He could barely catch his breath as he watched Coty in bed. The very real adventure was now before him. Just as he had imagined it.

  He savored a thought: My real life is about to begin. Am I really going to do this? Yes, I am!…

  He was definitely living in the walls of the Pierce beach house. Soon that nightmarish, eerie fact would dominate the front page of every major newspaper throughout the United States. He could hardly wait to read the Boca Raton News.




  Coty Pierce was sleeping like the most beautiful little girl. She had on an oversized University of Miami Hurricanes T-shirt, but it had moved up and he could see the pink silk bikini panties underneath.

  She slept on her back, one sunbrowned leg crossed over the other. Her pouty mouth was just slightly open, forming the tiniest o, and she looked all innocence and light from his vantage point.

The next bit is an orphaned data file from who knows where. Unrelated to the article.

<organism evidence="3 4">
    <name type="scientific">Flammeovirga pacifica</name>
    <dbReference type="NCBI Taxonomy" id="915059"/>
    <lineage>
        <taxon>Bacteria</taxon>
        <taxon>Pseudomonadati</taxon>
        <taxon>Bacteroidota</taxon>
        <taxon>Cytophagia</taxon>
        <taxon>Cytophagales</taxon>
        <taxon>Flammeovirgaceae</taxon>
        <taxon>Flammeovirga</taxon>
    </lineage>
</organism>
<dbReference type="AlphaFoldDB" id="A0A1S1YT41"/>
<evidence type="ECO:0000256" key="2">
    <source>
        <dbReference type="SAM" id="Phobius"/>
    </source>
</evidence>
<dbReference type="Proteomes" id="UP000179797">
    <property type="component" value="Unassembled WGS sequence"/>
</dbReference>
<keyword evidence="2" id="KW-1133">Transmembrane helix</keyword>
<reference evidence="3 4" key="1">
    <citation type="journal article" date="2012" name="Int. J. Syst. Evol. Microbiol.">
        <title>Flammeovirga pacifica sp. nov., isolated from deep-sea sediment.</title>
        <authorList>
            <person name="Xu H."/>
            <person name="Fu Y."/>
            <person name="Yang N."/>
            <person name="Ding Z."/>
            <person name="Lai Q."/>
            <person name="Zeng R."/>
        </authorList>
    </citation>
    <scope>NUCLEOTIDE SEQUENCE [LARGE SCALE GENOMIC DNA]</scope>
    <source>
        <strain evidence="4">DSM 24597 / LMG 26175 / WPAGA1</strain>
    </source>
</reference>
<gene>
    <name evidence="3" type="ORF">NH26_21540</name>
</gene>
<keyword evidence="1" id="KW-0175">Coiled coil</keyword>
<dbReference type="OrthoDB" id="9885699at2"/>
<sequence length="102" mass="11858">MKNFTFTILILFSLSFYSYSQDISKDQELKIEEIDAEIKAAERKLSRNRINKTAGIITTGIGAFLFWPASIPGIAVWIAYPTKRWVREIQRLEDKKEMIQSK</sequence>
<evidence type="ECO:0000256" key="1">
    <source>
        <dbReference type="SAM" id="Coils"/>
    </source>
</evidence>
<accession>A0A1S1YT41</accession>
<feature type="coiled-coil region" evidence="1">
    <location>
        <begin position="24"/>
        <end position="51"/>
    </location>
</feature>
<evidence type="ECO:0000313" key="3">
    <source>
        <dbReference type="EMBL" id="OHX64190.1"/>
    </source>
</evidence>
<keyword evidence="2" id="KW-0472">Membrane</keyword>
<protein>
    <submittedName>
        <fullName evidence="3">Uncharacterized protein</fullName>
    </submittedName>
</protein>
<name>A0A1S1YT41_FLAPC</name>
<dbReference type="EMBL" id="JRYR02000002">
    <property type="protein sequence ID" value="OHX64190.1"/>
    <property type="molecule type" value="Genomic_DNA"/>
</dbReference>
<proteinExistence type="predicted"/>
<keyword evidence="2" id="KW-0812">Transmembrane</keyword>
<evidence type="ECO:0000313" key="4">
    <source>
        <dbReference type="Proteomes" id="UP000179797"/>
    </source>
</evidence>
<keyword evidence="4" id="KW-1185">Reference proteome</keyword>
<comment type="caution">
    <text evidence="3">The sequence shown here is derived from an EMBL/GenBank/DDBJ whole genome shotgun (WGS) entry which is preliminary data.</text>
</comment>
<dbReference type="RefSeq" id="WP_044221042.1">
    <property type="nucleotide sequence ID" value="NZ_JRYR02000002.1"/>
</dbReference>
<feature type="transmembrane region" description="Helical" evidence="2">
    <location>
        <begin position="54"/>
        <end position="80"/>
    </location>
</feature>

She was almost a full-grown woman now. He’d watched her preen in front of the wall mirror just a few hours before. Watched her take off her pink lacy push-up bra. Watched her as she stared at her perfect breasts.

  Coty was unbearably haughty and untouchable. Tonight he was going to change all that. He was going to take her.

  Carefully, silently, he removed the metal grill in the ceiling. Then he crawled out of the wall and down into Coty’s sky-blue-and-pink bedroom. His chest felt constricted, and his breathing was quick and labored. One minute he felt hot, the next he was shivering and cold.

  Two small plastic trash bags covered his feet and were secured around his ankles, and he wore the light blue rubber gloves that the Pierces’ maid used for housecleaning.

  He felt like a sleek Ninja warrior and looked like Terror itself with his naked handpainted body. The perfect crime. He loved the feeling.